© 2022 KGOU
wind farm in southwest Oklahoma
News and Music for Oklahoma
Play Live Radio
Next Up:
Available On Air Stations

Capitol Insider: Top Ten Oklahoma Stories Of 2021 (Part Two)

Capitol Rotunda
Legislative Service Bureau

In the final Capitol Insider segment of 2021, Dick and Shawn discuss the top five political and government stories of the year in Oklahoma.


Dick Pryor: This is Capitol Insider, your weekly look inside Oklahoma politics, policy and government. I'm Dick Pryor with eCapitol news director Shawn Ashley. It's time to close out 2021, with the second of a two-part discussion highlighting the top ten Oklahoma political and government stories of the year, as heard on Capitol Insider. Shawn, now to number five: Redistricting changes congressional districts for the next 10 years.

Shawn Ashley: Lawmakers had hoped to address congressional redistricting during the 2021 regular session, but the delay in receiving the numbers from the U.S. Census Bureau pushed that off to a November special session. Probably the biggest change comes in the 3rd and 5th Congressional Districts, where a portion of the 5th Congressional District was carved out and placed in the 3rd in order to balance the representation in each district. However, critics have pointed out that that particularly impacts the Hispanic community in southern Oklahoma City and southern Oklahoma County, moving them from the 5th Congressional District, where they once made up 18 percent of the electorate, into the 3rd Congressional District, reducing the Hispanic representation in the 5th District down to 10 percent.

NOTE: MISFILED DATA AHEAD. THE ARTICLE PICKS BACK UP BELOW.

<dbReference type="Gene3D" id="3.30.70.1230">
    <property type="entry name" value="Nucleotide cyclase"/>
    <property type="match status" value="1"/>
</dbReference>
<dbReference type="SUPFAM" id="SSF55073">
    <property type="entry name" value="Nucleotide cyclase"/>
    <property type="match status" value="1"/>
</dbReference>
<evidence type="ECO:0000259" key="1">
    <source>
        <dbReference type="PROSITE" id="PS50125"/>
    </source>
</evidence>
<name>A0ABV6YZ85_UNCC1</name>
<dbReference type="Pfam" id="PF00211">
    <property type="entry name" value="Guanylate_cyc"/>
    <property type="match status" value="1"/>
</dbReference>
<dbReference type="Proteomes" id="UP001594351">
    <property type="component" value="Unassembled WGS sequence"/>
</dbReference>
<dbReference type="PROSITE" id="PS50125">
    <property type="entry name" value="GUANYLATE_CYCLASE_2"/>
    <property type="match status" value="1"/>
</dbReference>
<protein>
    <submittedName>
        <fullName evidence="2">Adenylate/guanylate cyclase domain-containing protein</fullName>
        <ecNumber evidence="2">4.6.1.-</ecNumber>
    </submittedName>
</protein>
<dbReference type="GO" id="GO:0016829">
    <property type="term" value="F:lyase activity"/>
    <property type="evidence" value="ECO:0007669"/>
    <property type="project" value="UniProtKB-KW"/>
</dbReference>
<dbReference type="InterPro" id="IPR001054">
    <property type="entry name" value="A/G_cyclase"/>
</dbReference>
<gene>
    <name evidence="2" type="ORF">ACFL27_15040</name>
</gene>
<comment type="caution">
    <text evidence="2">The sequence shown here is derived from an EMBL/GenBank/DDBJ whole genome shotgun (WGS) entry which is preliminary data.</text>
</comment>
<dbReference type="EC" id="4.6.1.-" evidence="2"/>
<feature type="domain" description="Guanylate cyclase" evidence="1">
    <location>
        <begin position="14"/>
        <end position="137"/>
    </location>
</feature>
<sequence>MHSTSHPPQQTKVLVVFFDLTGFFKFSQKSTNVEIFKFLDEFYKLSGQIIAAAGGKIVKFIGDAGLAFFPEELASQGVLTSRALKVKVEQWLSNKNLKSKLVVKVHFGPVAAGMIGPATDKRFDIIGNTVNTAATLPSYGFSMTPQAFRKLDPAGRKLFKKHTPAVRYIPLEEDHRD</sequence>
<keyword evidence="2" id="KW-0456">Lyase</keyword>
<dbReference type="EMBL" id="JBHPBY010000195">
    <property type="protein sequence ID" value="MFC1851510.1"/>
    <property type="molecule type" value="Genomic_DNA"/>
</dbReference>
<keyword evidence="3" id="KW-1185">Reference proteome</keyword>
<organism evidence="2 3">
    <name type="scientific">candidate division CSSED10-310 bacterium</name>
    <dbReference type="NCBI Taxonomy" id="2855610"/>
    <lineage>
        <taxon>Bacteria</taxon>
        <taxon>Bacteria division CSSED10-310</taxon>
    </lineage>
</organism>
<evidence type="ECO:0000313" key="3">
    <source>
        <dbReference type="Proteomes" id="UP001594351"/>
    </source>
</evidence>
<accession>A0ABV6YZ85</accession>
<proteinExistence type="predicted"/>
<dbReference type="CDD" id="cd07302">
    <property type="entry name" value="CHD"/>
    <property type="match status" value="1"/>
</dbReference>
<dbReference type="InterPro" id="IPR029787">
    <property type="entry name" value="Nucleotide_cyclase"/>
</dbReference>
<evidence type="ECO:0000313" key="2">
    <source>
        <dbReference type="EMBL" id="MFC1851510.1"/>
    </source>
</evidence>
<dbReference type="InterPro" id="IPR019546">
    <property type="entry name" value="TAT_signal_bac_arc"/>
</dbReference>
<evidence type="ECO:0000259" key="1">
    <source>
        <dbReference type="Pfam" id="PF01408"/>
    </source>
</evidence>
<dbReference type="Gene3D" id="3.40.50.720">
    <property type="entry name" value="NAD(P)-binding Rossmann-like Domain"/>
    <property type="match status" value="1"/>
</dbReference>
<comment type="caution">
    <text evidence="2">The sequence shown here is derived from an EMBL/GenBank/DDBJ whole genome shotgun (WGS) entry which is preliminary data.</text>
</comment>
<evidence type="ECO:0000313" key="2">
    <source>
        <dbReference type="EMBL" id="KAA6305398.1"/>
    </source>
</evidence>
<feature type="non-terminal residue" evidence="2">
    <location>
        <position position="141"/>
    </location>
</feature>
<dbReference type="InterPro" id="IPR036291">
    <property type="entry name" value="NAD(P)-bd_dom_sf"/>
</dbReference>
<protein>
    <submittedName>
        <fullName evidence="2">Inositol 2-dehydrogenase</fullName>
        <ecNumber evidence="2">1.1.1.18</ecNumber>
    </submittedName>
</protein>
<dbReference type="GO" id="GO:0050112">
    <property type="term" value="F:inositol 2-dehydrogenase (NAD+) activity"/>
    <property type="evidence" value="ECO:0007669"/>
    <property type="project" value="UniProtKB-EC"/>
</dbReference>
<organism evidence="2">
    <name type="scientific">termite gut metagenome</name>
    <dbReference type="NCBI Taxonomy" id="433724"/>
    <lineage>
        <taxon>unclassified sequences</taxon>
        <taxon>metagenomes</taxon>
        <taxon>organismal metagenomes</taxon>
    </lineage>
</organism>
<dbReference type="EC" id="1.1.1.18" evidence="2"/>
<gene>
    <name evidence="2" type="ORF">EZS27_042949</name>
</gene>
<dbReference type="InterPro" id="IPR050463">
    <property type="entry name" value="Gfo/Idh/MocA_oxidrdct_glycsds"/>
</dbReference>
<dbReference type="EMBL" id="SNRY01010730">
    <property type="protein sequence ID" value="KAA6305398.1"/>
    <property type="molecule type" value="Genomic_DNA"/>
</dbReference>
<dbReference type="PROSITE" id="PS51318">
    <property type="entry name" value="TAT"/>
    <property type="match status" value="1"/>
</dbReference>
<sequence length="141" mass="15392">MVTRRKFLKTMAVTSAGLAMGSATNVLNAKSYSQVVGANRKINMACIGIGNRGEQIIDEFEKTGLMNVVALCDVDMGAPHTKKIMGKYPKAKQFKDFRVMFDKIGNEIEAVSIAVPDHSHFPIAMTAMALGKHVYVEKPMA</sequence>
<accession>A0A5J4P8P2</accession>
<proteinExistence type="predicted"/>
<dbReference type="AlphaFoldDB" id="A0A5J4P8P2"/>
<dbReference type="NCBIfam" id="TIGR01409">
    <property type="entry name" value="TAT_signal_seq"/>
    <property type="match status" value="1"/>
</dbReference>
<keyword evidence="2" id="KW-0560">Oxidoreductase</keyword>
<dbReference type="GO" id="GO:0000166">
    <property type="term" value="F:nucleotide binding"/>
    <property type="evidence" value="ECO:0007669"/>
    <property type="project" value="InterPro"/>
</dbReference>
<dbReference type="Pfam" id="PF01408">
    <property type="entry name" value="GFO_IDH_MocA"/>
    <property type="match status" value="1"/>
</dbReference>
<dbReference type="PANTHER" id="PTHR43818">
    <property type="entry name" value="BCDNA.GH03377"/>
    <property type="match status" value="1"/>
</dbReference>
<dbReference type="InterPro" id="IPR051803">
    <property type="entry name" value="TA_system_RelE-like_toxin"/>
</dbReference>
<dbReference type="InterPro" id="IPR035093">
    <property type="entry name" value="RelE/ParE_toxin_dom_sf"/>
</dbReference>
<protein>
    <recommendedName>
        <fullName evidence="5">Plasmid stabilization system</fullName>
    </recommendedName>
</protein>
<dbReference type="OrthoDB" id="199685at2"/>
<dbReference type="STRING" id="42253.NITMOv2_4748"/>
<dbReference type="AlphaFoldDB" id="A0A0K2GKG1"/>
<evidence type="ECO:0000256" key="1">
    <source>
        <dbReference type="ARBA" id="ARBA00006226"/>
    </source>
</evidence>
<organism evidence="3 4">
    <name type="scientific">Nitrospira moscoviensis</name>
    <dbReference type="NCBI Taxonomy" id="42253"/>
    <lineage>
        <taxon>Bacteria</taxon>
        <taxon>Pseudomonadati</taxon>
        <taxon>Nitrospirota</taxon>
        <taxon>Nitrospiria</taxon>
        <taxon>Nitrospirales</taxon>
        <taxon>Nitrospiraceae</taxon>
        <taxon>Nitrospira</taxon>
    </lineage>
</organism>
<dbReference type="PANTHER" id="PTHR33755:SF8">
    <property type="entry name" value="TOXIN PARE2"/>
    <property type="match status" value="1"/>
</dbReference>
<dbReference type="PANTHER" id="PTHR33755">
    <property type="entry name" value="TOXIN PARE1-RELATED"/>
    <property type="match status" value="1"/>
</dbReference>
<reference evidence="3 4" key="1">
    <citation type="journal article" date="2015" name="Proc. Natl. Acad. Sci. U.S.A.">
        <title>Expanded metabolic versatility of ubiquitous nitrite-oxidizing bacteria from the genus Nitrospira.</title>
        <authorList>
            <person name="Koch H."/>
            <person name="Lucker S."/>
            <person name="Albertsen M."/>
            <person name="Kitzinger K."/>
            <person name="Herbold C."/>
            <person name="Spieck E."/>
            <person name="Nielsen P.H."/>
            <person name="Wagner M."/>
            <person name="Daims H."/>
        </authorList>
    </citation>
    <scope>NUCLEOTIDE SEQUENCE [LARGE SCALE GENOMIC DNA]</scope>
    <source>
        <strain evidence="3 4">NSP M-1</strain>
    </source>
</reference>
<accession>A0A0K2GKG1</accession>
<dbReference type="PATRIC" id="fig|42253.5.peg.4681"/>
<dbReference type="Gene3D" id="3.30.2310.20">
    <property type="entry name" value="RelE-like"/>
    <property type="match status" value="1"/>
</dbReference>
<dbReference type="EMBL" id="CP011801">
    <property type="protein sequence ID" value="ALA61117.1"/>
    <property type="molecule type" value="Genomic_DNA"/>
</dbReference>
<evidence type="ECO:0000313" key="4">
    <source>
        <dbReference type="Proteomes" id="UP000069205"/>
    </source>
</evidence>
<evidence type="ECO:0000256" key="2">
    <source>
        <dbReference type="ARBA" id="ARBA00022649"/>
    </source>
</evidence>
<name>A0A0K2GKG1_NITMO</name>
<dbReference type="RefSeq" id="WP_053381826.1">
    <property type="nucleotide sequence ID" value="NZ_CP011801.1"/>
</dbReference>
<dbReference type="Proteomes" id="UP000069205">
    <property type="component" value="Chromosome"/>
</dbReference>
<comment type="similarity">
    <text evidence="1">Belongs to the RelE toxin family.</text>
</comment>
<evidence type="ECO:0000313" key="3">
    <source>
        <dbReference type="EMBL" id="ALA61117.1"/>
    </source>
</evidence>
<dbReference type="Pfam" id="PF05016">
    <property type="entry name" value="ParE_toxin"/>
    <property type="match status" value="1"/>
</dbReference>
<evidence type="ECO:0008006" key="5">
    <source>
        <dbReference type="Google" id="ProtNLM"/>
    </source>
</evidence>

Dick Pryor: Now, number four: Resumption of executions and the Julius Jones case that resulted in Gov. Kevin Stitt's decision to spare his life but commute his sentence to life in prison without the possibility of parole. This story has received national and international attention.

Shawn Ashley:  And this is a story we likely will hear more about in 2022. What we saw in 2021 is that a number of death row inmates who were not part of a lawsuit challenging the constitutionality of Oklahoma's death penalty process scheduled for execution. One of those individuals was Julius Jones, who has maintained his innocence throughout his more than 20 years on death row. Initially, the Pardon and Parole Board recommended that Jones’ sentence be commutated, but Governor Kevin Stitt rejected that recommendation. When the board recommended clemency for Jones, Governor Stitt agreed to that and reduced his sentence to life without the possibility of parole. As we move into 2022, there is that challenge to the constitutionality of Oklahoma's death penalty process that still has to be heard by a federal court, and then that decision could ultimately be appealed to the Supreme Court. While there are a couple more executions scheduled in early 2022, the remainder of Oklahoma's death row inmates largely are involved in that lawsuit, so that could slow the rate of executions in Oklahoma going forward.

Dick Pryor: Now, number three in our top ten list: The Stitt administration's relentless opposition to federal vaccination requirements. Why are Governor Stitt and Attorney General John O'Connor fighting this fight?